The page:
Water quality at Colorado mobile home parks finally to be tested after complaints of water


Residents in Colorado's mobile home parks have long scoffed when asked if they drink the community's water.

It's hardly even a question to think about. The answer: No, never. The liquid smells bad or looks like rust, they say. It stains dishes and sheets.

State lawmakers listened to these concerns — and now Colorado will embark on a multiyear effort to address them.

HB23-1257, signed into law by Gov. Jared Polis on Monday, will launch a statewide effort to test the water quality in mobile home parks that fall through the cracks of existing testing mechanisms. If testing reveals an issue, the park operator will need to complete a remediation plan and provide safe water for residents.

"It feels very empowering," said Rep. Elizabeth Velasco, D-Glenwood Springs, and one of the bill's co-sponsors. "We're finally listening to our communities and supporting working families."

The legislation — co-sponsored by Rep. Andrew Boesenecker, D-Fort Collins, and Sens. Lisa Cutter, D-Jefferson County, and Kevin Priola, D-Henderson — also addresses concerns that go beyond federally mandated testing for contaminants, including the water’s color, odor and taste.

It will be enforced by the Water Quality Control Division inside the Colorado Department of Public Health and Environment and the state attorney general.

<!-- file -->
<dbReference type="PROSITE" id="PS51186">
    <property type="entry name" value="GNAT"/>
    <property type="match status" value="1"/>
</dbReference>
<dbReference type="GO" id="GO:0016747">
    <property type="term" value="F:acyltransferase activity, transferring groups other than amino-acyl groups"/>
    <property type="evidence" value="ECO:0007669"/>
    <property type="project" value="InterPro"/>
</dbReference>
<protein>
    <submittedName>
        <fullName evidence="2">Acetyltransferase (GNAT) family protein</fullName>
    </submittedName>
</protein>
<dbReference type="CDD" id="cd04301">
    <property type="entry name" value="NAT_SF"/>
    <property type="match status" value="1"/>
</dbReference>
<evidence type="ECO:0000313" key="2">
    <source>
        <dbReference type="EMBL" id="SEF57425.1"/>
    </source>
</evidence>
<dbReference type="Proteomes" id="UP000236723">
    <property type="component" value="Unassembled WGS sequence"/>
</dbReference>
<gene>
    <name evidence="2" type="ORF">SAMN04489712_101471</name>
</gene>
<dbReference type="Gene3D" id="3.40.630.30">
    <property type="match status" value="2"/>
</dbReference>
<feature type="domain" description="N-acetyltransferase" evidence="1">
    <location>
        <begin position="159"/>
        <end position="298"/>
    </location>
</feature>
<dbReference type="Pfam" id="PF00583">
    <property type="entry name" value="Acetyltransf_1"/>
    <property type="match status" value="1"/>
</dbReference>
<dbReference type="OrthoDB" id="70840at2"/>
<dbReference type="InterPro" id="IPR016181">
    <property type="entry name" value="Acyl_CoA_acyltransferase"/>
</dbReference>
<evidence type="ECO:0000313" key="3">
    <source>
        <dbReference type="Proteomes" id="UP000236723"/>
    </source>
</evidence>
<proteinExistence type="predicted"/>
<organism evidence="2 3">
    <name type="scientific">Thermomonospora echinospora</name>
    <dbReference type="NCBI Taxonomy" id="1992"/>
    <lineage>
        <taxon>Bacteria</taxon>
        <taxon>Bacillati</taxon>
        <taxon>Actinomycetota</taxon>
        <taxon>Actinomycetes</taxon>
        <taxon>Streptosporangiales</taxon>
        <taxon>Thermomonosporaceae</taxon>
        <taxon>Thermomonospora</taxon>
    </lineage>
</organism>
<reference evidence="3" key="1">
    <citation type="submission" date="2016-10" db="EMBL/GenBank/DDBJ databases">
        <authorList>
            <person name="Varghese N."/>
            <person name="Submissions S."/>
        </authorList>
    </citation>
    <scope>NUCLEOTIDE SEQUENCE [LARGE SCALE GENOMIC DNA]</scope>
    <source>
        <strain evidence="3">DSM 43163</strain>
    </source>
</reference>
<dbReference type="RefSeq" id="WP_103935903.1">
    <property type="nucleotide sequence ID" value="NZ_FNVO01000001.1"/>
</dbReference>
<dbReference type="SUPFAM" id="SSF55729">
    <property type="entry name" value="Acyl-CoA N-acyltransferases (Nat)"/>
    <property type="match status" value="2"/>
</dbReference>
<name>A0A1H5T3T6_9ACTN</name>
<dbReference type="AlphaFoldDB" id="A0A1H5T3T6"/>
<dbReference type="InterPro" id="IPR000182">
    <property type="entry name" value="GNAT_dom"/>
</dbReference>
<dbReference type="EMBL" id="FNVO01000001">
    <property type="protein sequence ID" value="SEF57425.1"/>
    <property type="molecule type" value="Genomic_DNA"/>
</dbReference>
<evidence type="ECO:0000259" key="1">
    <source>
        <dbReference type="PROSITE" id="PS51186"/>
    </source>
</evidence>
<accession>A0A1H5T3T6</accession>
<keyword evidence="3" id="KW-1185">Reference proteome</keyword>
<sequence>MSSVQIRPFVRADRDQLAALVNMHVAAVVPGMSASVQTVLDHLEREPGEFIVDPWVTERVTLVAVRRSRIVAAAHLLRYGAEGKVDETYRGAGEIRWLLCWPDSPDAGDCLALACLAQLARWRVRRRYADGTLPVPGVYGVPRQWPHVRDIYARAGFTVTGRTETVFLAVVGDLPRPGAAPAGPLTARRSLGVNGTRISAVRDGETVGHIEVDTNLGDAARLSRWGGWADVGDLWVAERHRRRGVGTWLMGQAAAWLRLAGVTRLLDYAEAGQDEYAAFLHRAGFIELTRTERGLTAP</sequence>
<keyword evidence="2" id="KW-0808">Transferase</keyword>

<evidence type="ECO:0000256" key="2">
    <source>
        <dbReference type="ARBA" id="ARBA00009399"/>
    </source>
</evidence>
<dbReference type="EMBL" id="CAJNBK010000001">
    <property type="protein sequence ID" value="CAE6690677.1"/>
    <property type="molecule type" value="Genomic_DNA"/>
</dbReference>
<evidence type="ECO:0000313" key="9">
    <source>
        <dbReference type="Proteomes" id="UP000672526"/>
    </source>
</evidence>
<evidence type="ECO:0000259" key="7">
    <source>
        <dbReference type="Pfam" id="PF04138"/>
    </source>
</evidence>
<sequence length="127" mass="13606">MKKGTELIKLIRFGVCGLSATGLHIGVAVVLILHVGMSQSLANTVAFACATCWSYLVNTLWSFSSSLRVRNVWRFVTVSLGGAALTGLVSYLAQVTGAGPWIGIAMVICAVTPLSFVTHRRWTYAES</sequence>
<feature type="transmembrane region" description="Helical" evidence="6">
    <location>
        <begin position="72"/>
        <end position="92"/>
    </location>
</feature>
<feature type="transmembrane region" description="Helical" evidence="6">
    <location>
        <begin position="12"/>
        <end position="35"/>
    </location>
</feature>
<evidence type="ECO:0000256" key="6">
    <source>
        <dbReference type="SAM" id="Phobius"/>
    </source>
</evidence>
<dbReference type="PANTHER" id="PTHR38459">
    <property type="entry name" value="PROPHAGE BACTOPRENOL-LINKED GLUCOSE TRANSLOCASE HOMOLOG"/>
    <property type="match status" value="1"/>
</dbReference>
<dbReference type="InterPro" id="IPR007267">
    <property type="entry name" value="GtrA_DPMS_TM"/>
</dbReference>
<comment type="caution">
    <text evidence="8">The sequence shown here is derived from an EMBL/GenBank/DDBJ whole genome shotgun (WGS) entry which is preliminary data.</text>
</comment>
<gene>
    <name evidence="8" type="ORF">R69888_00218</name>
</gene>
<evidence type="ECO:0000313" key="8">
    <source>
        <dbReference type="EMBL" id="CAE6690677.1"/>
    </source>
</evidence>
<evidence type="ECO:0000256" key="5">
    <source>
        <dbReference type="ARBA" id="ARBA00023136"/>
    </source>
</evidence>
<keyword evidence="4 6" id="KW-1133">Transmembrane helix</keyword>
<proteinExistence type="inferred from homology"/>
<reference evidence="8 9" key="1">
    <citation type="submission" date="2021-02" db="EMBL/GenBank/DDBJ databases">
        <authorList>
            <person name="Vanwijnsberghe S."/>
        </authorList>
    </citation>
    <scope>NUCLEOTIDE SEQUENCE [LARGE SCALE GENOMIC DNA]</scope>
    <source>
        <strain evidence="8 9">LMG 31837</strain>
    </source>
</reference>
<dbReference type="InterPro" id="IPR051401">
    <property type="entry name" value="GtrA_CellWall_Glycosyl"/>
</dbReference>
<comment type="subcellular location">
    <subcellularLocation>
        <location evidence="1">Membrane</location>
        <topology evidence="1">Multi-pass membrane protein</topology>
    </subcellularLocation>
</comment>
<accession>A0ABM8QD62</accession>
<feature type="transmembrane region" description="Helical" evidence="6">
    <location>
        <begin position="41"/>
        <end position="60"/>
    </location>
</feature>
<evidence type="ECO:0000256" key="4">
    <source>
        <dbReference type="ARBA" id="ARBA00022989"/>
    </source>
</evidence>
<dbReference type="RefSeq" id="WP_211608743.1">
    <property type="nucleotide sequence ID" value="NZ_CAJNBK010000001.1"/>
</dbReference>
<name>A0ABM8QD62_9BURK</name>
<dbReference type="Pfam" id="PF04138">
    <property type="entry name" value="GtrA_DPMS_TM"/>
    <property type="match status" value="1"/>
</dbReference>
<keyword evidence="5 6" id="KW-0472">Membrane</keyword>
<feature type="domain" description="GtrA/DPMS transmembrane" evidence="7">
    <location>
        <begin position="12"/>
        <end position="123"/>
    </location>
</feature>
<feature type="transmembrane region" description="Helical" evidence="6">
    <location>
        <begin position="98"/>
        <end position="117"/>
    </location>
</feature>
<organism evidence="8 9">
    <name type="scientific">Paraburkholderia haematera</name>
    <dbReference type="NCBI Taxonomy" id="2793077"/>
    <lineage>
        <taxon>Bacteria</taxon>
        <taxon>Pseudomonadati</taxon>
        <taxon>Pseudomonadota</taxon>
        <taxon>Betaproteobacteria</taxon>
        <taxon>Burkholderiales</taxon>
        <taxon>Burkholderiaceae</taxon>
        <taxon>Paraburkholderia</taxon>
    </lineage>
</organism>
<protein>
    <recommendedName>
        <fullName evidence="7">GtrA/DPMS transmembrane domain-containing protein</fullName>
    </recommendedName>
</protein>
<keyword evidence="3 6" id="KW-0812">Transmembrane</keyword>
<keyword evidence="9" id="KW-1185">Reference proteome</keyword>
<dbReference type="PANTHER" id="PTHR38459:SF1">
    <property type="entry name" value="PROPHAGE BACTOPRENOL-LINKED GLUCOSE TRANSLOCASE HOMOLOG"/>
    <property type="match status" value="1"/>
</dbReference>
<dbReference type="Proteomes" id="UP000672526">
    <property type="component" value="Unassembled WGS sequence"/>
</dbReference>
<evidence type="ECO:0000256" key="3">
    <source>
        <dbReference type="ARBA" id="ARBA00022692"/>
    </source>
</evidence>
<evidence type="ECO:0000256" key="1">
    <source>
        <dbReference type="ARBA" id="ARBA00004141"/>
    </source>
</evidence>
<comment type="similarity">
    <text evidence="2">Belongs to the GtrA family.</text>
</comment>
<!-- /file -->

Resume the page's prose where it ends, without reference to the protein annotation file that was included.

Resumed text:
On top of the testing requirements, the legislation also creates a $3.6 million grant program to help park owners, nonprofit entities and local governments address water quality issues.

Water quality issues will be added to the database created by the Mobile Home Park Oversight Program, which tracks complaints against park owners.

Velasco, who grew up in mobile home parks in Colorado's high country, notes that this bill is just the beginning.

"We want to make sure there is clean water everywhere," she said.

The bill marks the fifth year in a row that the state legislature approved a bill concerning mobile home parks and residents. Previous legislation sought to make it easier for residents to purchase the land on which their homes sit, allowed the attorney general to enforce provisions of the Mobile Home Park Act and limited the number of times park owners could increase rent per year.

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